It’s been nearly five months since a gunman murdered 17 people at Marjory Stoneman Douglas High School in Parkland, Florida.
It’s been nearly five months since David Hogg, Emma Gonzalez, and their classmates became household names and started a movement that would unite gun reform advocates from Boston to Brisbane. It’s been nearly five months since the student activists started showing up everywhere—on Twitter, at Harvard, in TIME magazine.
A lot of things can change in nearly five months—just check out Massachusetts.
While gun reform is certainly not complete in the Bay State, Gov. Charlie Baker plans to sign the “red flag” protection bill into law on Tuesday, State House News Service reports. The legislation, which allows judges to temporarily seize weapons from dangerous individuals, marks a victory for gun control advocates in Massachusetts amid a national push for reform.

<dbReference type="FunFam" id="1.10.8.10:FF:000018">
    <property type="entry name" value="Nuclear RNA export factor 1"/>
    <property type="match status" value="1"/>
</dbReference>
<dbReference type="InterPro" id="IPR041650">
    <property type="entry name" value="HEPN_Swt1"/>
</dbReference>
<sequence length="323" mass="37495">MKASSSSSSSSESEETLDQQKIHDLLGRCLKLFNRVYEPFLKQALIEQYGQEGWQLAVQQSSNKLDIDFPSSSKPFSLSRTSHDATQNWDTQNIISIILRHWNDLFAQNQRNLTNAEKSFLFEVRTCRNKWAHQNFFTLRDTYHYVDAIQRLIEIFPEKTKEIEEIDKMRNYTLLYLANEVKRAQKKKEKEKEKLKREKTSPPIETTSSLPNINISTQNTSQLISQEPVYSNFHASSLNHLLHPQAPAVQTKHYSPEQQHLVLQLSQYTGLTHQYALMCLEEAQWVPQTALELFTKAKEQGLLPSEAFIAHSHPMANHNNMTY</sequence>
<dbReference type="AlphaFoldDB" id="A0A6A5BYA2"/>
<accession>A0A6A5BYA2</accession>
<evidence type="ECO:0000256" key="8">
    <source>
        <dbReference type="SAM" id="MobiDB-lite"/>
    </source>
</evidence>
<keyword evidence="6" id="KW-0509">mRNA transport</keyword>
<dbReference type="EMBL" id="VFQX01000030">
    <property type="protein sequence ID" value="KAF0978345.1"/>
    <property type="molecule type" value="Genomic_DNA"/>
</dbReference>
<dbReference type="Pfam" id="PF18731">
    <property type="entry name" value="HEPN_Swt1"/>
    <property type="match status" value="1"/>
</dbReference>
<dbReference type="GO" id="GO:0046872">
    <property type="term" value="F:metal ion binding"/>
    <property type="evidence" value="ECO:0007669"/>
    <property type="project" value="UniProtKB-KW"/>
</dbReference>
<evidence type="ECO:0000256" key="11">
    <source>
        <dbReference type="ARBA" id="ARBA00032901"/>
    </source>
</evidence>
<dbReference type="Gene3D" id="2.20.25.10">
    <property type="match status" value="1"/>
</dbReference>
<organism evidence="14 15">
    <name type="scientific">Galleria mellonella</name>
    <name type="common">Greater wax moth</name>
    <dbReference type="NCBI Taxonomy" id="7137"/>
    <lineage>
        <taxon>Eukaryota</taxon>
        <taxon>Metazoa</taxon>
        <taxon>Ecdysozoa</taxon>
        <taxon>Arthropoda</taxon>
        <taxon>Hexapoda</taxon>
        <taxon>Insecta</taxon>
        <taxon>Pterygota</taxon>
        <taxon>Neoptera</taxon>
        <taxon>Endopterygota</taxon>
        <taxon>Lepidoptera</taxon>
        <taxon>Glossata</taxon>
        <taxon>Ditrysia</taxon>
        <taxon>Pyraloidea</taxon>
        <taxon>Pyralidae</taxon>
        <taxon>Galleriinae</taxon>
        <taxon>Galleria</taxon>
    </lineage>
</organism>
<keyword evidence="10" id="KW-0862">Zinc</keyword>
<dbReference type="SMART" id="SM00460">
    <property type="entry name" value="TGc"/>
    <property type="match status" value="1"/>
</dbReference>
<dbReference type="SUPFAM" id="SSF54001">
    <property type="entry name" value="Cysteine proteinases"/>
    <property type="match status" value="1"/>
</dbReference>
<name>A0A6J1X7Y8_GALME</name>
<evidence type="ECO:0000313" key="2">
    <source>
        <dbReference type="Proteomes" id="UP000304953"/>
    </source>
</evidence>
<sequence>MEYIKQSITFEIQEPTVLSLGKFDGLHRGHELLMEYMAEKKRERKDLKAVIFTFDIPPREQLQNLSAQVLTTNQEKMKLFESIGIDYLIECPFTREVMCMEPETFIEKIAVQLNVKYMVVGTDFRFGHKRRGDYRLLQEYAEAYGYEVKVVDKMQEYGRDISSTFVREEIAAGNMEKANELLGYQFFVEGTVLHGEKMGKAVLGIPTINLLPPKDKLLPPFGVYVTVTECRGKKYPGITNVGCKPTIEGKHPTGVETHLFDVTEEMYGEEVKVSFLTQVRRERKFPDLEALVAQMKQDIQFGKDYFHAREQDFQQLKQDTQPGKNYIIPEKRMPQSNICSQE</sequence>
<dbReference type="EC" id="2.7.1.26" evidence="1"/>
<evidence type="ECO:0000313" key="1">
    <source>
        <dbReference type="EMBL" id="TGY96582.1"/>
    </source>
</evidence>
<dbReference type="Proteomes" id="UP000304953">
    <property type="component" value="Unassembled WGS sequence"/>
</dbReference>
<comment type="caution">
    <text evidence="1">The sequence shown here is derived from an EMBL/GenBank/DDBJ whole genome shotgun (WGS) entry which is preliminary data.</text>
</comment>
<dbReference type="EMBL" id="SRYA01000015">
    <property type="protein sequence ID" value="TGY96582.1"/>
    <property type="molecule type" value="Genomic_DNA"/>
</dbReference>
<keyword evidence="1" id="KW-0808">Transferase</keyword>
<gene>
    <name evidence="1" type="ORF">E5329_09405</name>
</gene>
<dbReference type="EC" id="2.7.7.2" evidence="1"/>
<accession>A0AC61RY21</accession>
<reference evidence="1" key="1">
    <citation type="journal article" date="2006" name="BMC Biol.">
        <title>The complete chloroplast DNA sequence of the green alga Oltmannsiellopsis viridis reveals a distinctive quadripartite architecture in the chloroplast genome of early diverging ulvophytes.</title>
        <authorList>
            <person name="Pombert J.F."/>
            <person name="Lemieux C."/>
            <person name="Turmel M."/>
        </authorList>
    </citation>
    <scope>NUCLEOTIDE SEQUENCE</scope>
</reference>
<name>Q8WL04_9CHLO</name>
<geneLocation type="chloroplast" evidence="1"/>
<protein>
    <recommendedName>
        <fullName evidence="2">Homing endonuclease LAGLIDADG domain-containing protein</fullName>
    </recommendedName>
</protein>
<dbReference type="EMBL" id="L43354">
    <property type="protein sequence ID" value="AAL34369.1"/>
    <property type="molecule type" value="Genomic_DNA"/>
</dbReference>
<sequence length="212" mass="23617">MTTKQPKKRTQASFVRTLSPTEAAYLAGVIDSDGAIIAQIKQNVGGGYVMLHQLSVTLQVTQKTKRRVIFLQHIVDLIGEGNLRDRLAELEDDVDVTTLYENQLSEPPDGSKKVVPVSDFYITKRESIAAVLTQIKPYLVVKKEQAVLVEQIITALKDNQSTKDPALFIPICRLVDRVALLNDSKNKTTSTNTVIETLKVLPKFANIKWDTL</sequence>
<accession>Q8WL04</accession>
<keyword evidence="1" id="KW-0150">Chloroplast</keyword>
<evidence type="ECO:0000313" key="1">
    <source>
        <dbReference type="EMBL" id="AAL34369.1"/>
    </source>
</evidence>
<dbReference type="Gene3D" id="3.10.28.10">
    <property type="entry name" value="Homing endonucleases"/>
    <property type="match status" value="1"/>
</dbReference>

“We are ensuring that there will be strong avenues for people to keep themselves safe and to keep others safe,” Rep. Marjorie Decker, a Cambridge Democrat who sponsored the bill, told SHNS.
Under the new legislation, family or household members will be able request that the courts temporarily suspend someone’s gun license and take their weapons. The courts will only be empowered to act if the person in possession of a firearm is determined to pose a legitimate risk to themselves or others.
Lawmakers in at least two dozen states, Massachusetts included, introduced similar red flag bills in the wake of the Parkland shooting. In the months since the massacre, several states, including Vermont and Rhode Island, have already signed those bills into law.
According to MassLive, the legislation will go into effect 45 days after the governor signs it.
Source URL: https://www.bostonmagazine.com/news/2018/07/03/red-flag-law-massachusetts/
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